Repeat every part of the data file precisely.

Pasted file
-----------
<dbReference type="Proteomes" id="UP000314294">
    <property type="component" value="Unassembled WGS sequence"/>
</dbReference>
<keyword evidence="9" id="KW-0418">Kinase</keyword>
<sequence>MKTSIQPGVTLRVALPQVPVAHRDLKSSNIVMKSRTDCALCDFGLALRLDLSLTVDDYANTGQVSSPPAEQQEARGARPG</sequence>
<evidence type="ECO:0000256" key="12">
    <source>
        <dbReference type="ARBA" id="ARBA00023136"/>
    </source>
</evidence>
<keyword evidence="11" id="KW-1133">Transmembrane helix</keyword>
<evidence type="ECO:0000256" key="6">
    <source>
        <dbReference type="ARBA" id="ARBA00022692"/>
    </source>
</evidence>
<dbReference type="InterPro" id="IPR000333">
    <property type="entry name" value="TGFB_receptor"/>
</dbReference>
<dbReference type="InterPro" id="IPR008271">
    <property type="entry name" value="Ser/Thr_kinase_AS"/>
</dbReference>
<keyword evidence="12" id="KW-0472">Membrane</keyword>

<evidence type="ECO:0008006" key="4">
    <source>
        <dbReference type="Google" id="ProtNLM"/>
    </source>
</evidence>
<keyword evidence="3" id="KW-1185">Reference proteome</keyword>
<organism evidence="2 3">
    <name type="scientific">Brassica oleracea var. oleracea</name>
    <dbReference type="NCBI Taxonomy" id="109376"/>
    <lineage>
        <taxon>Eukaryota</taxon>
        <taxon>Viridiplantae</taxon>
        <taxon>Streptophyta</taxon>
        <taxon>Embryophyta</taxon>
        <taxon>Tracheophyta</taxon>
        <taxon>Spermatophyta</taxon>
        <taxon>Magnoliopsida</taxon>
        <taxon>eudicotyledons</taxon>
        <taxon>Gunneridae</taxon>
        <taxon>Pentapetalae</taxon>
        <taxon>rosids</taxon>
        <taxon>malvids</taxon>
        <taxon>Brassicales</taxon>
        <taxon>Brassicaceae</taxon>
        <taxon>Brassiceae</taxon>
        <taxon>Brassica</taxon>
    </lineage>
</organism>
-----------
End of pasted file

<dbReference type="Proteomes" id="UP000314294">
    <property type="component" value="Unassembled WGS sequence"/>
</dbReference>
<keyword evidence="9" id="KW-0418">Kinase</keyword>
<sequence>MKTSIQPGVTLRVALPQVPVAHRDLKSSNIVMKSRTDCALCDFGLALRLDLSLTVDDYANTGQVSSPPAEQQEARGARPG</sequence>
<evidence type="ECO:0000256" key="12">
    <source>
        <dbReference type="ARBA" id="ARBA00023136"/>
    </source>
</evidence>
<keyword evidence="11" id="KW-1133">Transmembrane helix</keyword>
<evidence type="ECO:0000256" key="6">
    <source>
        <dbReference type="ARBA" id="ARBA00022692"/>
    </source>
</evidence>
<dbReference type="InterPro" id="IPR000333">
    <property type="entry name" value="TGFB_receptor"/>
</dbReference>
<dbReference type="InterPro" id="IPR008271">
    <property type="entry name" value="Ser/Thr_kinase_AS"/>
</dbReference>
<keyword evidence="12" id="KW-0472">Membrane</keyword>

<evidence type="ECO:0008006" key="4">
    <source>
        <dbReference type="Google" id="ProtNLM"/>
    </source>
</evidence>
<keyword evidence="3" id="KW-1185">Reference proteome</keyword>
<organism evidence="2 3">
    <name type="scientific">Brassica oleracea var. oleracea</name>
    <dbReference type="NCBI Taxonomy" id="109376"/>
    <lineage>
        <taxon>Eukaryota</taxon>
        <taxon>Viridiplantae</taxon>
        <taxon>Streptophyta</taxon>
        <taxon>Embryophyta</taxon>
        <taxon>Tracheophyta</taxon>
        <taxon>Spermatophyta</taxon>
        <taxon>Magnoliopsida</taxon>
        <taxon>eudicotyledons</taxon>
        <taxon>Gunneridae</taxon>
        <taxon>Pentapetalae</taxon>
        <taxon>rosids</taxon>
        <taxon>malvids</taxon>
        <taxon>Brassicales</taxon>
        <taxon>Brassicaceae</taxon>
        <taxon>Brassiceae</taxon>
        <taxon>Brassica</taxon>
    </lineage>
</organism>